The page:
by Kristen Andersen
This summer, the Harris Seeds and GardenTrends trial grounds have expanded and now include a home garden trial area where we can test new gardening trends, techniques, and supplies. Members of the GardenTrends team suggested we include a design that has become quite popular among home gardeners: a raised spiral herb garden!
The trials team was excited to add this unique raised bed to the garden layout, and now that it’s finished we are even more excited to watch our herbs grow. A raised spiral garden can be constructed in any desired size and with a variety of materials, making it a great way to add an architectural element to small or large garden spaces.
We chose to construct our raised spiral garden with flagstone retaining wall blocks, although other gardeners have used wood, brick, field stones, or gabions. There are a few different ways to approach the construction of a raised spiral bed. The method that we used could help you to build your own raised spiral herb garden.
1. Level the soil where you plan to construct the spiral bed. If the area is grassy or weedy, you may want to remove the vegetation or cover it with weed cloth, cardboard, or another weed-blocking material prior to laying the stones.
2. Using a measuring tape, string, or other method, draw out the shape of the spiral. Be sure to consider the size of the stones and allow enough space for planting between the walls of the spiral. Place the bottom of the spiral toward the North side of the garden area (if you are in the Northern Hemisphere) where it will receive less sun. Another option is to add a small pond at the bottom of the spiral.
3. When placing the first layer of stones, use a hoe to lower the soil level where the stones will sit so that they rest a few inches below the soil. This will help to keep the foundation stones in place. While doing this, be sure to keep your soil level! Place the first layer of stones around the shape of the spiral and adjust their positions if needed.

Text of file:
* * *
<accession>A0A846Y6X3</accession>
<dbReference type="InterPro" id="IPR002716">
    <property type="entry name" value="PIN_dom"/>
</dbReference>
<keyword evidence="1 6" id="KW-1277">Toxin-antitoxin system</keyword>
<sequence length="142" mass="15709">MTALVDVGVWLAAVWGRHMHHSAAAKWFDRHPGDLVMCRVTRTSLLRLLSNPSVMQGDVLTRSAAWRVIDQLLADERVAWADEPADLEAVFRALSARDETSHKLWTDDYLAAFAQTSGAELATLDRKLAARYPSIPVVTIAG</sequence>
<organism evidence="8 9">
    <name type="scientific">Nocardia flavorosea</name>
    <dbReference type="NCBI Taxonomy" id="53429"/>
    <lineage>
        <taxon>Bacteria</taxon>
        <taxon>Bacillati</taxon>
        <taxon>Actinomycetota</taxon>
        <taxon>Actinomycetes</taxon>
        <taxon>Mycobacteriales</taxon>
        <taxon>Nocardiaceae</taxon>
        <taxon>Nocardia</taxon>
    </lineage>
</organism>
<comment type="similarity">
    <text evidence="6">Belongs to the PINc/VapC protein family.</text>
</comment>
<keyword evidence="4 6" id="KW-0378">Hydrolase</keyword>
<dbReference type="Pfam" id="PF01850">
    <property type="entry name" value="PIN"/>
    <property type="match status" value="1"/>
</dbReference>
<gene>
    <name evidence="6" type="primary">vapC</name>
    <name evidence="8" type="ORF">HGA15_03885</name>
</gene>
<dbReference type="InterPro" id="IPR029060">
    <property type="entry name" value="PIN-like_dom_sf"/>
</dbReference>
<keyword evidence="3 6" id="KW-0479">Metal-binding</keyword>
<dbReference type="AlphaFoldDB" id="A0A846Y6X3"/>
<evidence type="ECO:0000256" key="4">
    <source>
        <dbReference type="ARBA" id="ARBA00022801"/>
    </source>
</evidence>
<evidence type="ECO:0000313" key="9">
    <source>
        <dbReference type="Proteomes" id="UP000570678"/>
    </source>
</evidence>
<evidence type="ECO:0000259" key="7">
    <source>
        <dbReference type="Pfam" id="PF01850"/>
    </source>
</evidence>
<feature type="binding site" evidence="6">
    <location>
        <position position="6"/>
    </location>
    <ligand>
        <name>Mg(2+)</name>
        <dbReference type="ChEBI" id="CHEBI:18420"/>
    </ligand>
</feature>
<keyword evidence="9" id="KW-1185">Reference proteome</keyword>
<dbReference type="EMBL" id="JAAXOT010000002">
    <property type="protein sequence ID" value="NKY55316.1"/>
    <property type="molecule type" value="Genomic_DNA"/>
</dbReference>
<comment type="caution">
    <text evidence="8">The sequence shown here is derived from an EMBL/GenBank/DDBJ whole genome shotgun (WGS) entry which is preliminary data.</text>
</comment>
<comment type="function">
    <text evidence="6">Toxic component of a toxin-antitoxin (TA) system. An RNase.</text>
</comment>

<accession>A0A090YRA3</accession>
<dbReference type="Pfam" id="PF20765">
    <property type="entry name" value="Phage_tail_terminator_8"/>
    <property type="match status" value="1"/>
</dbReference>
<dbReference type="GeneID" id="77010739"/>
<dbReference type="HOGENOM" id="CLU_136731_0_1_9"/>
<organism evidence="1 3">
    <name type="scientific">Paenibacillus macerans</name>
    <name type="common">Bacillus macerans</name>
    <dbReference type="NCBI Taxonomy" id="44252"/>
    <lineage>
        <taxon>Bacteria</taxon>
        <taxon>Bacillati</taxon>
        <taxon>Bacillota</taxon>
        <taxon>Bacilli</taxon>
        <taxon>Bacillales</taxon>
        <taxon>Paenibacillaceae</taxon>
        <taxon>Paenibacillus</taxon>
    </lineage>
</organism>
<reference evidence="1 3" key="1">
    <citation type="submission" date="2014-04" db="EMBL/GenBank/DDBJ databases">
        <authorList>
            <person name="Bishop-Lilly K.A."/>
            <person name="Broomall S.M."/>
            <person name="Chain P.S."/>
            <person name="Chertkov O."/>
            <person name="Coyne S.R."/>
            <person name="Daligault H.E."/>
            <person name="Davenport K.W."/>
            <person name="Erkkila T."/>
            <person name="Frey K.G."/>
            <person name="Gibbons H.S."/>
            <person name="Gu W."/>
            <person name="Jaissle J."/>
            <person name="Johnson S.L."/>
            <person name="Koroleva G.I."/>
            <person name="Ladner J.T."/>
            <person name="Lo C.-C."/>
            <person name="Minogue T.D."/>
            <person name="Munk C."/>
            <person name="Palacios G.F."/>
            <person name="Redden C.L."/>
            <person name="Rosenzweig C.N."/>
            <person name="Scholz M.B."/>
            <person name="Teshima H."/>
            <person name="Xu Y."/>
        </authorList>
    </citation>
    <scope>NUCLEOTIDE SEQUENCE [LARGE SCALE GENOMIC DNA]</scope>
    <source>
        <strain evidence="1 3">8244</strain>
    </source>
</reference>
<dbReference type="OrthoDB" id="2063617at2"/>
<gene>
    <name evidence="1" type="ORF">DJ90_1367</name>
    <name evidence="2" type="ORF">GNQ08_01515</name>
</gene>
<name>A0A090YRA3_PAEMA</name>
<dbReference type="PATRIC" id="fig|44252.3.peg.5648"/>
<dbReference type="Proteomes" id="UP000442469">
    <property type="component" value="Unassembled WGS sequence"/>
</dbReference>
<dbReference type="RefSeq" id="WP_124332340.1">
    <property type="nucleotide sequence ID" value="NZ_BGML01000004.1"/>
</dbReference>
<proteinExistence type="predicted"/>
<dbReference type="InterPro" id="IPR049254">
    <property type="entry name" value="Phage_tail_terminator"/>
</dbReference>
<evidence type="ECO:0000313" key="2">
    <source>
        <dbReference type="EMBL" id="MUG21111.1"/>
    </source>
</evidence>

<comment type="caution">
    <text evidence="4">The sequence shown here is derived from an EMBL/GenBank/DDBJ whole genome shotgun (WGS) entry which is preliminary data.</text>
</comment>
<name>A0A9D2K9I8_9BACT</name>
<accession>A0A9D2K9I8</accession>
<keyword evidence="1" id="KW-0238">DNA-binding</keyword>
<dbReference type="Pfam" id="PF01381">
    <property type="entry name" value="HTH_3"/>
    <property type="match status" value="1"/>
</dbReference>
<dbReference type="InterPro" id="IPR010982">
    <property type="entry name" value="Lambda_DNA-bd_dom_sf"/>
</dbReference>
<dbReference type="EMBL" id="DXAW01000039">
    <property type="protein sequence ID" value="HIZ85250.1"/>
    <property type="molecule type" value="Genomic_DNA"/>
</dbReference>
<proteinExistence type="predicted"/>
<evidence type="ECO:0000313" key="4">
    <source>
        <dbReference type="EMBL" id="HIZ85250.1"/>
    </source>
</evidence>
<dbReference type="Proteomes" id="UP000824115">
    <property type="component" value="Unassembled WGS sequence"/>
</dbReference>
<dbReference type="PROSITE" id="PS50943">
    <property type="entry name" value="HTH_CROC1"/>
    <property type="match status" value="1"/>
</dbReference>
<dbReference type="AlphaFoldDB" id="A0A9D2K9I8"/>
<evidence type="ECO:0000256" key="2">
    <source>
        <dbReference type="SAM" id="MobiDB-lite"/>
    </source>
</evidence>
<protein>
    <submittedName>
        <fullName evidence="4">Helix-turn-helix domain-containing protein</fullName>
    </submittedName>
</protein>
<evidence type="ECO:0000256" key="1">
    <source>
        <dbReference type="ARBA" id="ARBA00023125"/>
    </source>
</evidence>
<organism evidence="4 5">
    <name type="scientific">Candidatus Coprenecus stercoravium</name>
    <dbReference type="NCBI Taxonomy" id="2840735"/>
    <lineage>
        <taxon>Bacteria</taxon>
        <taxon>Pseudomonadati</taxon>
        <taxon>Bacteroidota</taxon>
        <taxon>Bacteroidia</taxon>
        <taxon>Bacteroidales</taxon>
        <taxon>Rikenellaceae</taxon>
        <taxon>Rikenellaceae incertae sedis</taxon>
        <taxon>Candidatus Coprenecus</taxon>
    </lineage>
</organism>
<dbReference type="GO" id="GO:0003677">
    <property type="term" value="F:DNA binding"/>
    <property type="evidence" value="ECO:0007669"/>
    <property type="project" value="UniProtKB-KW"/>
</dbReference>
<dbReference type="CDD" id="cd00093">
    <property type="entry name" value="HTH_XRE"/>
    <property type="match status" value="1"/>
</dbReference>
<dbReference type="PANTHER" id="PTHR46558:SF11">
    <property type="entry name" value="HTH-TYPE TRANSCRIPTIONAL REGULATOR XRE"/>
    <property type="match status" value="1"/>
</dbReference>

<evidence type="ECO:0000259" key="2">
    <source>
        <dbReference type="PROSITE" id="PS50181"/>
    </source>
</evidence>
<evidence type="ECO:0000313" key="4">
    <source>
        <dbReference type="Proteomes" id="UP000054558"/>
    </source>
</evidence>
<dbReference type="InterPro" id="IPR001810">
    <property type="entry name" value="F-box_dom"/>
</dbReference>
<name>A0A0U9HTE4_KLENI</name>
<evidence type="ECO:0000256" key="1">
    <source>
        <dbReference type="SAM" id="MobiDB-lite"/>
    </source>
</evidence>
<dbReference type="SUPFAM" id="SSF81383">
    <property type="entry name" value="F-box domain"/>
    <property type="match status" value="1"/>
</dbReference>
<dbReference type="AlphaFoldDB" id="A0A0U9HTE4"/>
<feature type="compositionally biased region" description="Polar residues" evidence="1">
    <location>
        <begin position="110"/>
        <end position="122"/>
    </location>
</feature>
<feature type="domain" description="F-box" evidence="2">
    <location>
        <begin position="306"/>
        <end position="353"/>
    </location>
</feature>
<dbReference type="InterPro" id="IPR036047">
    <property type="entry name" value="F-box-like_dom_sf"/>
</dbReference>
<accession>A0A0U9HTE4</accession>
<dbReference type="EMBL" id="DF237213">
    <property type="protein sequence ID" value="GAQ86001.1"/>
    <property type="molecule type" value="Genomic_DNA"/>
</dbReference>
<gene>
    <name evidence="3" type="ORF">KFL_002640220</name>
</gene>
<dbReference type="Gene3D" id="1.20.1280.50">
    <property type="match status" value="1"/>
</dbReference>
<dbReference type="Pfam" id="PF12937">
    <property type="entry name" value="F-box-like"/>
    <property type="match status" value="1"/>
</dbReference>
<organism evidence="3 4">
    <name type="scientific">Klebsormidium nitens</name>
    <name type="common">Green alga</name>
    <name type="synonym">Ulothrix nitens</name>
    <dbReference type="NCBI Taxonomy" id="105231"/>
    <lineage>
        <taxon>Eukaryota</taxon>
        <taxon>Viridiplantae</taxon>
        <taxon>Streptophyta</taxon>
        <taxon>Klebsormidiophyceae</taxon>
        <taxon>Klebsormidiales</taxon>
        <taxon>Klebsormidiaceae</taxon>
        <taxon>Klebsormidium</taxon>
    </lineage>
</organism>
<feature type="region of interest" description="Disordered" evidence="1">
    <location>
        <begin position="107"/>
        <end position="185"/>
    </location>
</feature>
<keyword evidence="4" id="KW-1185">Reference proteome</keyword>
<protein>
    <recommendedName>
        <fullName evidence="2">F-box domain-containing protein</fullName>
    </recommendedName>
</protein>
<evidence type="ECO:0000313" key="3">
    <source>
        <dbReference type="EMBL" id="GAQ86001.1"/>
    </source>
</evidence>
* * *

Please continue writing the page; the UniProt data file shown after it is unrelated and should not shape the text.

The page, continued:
4. Continue to add layers of stone in the shape of the spiral. For improved stability, overlap the stones with each new layer. We found that adding some soil to the spiral during construction helped to hold the stones in place. To make the spiral shape more visible, we chose to reduce the number of stones used in each new layer.
5. Once you’ve built the spiral to your desired height, fill the bed and any gaps between the stones with soil. Choose a good quality soil with plenty of organic matter. Water the bed to help the soil settle into the space.
6. When choosing the plants for your raised spiral garden, consider the different growing conditions that exist within each section of the spiral. The plants at the top will receive the most sun and have the most soil drainage, while those at the bottom will have the most shade and moisture. Our raised spiral garden is now home to a variety of herbs: dill, basil, lavender, parsley, and mint.
The raised spiral garden in the Harris Seeds and GardenTrends Home Garden Trial Bed took only 45 minutes to construct, and is a beautiful addition to our gardens. The possibilities are endless for creating a unique design of your own!
Kristen Andersen is the Trials Manager at Harris Seeds and GardenTrends. She has a Master’s Degree in Plant Breeding and Horticulture from Michigan State University and a Bachelor’s Degree in Plant Science from SUNY Cobleskill. Kristen comes from a multi-generational farm where she developed a passion for agriculture and gardening. She arranges all Harris Seeds trials at our location in Rochester, NY, as well as with grower cooperators located around the country, to ensure that we offer varieties and products of the best quality that will make our customers more successful.